The movie is inspirational, but it is not always exciting. It has some pacing problems. With a 2+ hour runtime, the film is too long for the story it tells. The first two-thirds are slow and a little repetitive, featuring several scenes of Swank’s character slowly chipping away at Ed’s financial debt through fundraisers. These scenes are interspersed with some character drama and a few brief moments of tension. Swank’s performance also does a lot of heavy lifting to keep the story interesting. Still, the early part of the film seems to be stuck in a holding pattern until the dramatic ending. When the story does kick into a higher gear, it’s worth the wait. The race against time as Ed braves a snowstorm to get his daughter to the airport is a thrilling crescendo of tension that ends the film on a high note.    

Ordinary Angels may not break much new ground as an inspirational drama, but it is an effective, well-executed film that will send audiences from the theater feeling uplifted and inspired. Further, it provides a promising template for how faith-based films can amplify inspirational stories of faith without sermonizing and how a talented cast can elevate a faith-based story into something more than a Hollywood side-show that preaches to the choir. Ordinary Angels is a good film with a powerful message of faith and love that shines as a beacon of hope in a divisive, painful, and broken world. 

On the Surface

For Consideration

Beneath The Surface

Engage The Film

Part of Something Bigger     

The movie’s title, Ordinary Angels, encapsulates its message. The film explores how regular people, despite their flaws, can participate in something far larger than themselves.   

Sharon (Hilary Swank) admits, “I’m broken. I always have been.” She is divorced, estranged from her son, and addicted to alcohol. At her first Alcoholics Anonymous meeting, the group is encouraged to find a reason to attend that “is bigger than themselves.” She takes that challenge to heart. It is unclear if Sharon is a person of faith, but her actions resonate with the words of Jesus, “Whatever you did for the least of these, you did for me” (Matthew 25:40). By helping others in need, her own broken life finds new purpose.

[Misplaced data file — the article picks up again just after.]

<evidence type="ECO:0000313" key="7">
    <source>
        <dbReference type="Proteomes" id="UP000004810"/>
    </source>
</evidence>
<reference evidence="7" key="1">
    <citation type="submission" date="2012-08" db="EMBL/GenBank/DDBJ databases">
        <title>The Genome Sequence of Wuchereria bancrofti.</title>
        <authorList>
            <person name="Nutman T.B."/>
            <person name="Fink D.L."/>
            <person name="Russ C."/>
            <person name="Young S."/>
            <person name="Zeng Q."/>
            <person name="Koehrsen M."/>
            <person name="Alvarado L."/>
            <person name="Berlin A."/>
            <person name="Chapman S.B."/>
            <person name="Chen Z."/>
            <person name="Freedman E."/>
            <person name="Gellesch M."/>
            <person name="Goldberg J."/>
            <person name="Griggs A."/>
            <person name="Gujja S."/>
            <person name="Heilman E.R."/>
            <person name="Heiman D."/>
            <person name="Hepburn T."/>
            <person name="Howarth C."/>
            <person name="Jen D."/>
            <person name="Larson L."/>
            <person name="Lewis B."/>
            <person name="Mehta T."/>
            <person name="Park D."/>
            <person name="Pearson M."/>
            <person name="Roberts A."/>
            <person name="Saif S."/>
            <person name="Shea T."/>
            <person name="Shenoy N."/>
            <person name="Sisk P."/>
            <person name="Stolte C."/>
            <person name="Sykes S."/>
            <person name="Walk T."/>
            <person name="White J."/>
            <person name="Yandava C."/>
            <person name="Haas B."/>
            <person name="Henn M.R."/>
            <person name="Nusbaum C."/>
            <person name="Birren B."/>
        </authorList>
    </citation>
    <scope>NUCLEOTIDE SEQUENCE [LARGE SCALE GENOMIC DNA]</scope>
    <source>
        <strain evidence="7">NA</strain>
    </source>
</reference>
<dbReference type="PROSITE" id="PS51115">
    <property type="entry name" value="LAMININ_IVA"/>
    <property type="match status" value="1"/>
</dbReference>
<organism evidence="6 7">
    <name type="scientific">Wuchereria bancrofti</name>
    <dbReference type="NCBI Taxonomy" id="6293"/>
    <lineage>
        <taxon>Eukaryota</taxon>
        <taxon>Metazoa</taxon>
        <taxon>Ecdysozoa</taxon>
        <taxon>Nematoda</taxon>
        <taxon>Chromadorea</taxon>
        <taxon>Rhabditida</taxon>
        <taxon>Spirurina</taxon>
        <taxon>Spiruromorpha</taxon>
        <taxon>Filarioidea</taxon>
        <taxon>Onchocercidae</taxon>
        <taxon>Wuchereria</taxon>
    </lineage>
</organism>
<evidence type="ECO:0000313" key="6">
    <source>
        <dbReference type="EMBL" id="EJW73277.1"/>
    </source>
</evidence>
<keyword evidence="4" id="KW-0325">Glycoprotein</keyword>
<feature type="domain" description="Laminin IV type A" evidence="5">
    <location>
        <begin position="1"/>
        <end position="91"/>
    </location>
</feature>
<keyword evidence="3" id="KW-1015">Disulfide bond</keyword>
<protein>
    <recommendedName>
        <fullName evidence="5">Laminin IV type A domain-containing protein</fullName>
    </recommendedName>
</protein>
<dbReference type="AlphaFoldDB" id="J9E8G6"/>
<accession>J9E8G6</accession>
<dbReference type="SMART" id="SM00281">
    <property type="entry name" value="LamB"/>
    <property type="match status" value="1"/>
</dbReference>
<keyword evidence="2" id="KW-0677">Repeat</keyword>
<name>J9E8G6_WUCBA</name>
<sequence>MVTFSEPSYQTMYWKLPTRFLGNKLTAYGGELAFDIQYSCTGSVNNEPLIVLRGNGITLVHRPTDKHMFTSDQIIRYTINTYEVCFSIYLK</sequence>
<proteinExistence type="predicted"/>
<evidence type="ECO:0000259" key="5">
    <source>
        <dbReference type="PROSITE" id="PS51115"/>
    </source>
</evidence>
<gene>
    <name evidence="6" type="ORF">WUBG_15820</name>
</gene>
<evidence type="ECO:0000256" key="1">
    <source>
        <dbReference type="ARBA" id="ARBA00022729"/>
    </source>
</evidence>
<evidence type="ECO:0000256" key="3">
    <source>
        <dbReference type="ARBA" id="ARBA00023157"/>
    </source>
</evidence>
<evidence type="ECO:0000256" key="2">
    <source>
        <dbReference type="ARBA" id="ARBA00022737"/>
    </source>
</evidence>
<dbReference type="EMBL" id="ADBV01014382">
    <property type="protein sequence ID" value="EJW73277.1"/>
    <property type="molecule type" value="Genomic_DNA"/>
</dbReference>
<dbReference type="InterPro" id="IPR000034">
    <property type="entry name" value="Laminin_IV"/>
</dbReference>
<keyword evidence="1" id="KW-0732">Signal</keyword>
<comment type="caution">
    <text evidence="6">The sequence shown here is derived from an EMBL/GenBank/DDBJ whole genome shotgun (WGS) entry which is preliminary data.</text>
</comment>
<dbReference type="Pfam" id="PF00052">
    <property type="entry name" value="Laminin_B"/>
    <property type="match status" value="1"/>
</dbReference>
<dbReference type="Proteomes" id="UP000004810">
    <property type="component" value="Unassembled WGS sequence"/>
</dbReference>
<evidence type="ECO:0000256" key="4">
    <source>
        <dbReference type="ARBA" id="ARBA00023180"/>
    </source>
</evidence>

Unlike Sharon, Ed is explicitly a man of faith, although that faith has been rocked by hardships. Early in the film, he angerly questions God. When Sharon unexpectedly enters his life, Ed’s mother remarks that Sharon seems like an answer to prayer. Ed takes longer to recognize the truth in his mother’s statement, but his final words to Sharon in the film are that she is “a miracle.” His words communicate more than mere gratitude; they convey his acceptance that God was always at work, even when Ed couldn’t see it. Like God opening the prophet Elisha’s eyes to see the army of angels surrounding him (2 Kings 6:17-20), Ed realizes that he is involved in something far bigger than he realized. 

The Problem of Evil     

While Ed’s story is incredible, his struggles are strikingly relatable. His crisis of faith is rooted in the classic philosophical problem of suffering: “How can an all-powerful and all-loving God allow so much pain and suffering in the world?”   

What makes Ordinary Angels effective is that it doesn’t attempt to solve the age-old problem. There is no apologetic “free will” defense or well-meaning comfort that “everything happens for a reason.” Instead, the film offers an honest admission that the world is a painful place that doesn’t always make sense to our human understanding. Rather than attempting to solve the problem of pain, the film focuses on how to persevere while living in such a broken and difficult world.   

At the funeral for Ed’s wife, after the pastor admits that he doesn’t have any answers to why the tragedy happened, he encourages Ed to “Lean on God. And lean on us.” Later, while at the gravesite, Ed’s oldest daughter asks if the reason he stopped praying is because he’s mad at God. She continues, “That’s okay. Everyone gets mad sometimes. You can still talk to him though.”   

In a broken world full of broken people, it’s okay to grieve, struggle, and wrestle with faith. But nobody should struggle alone. People may not understand why God allows evil in the world, but the remedy for pain is to find strength in God and in the people around us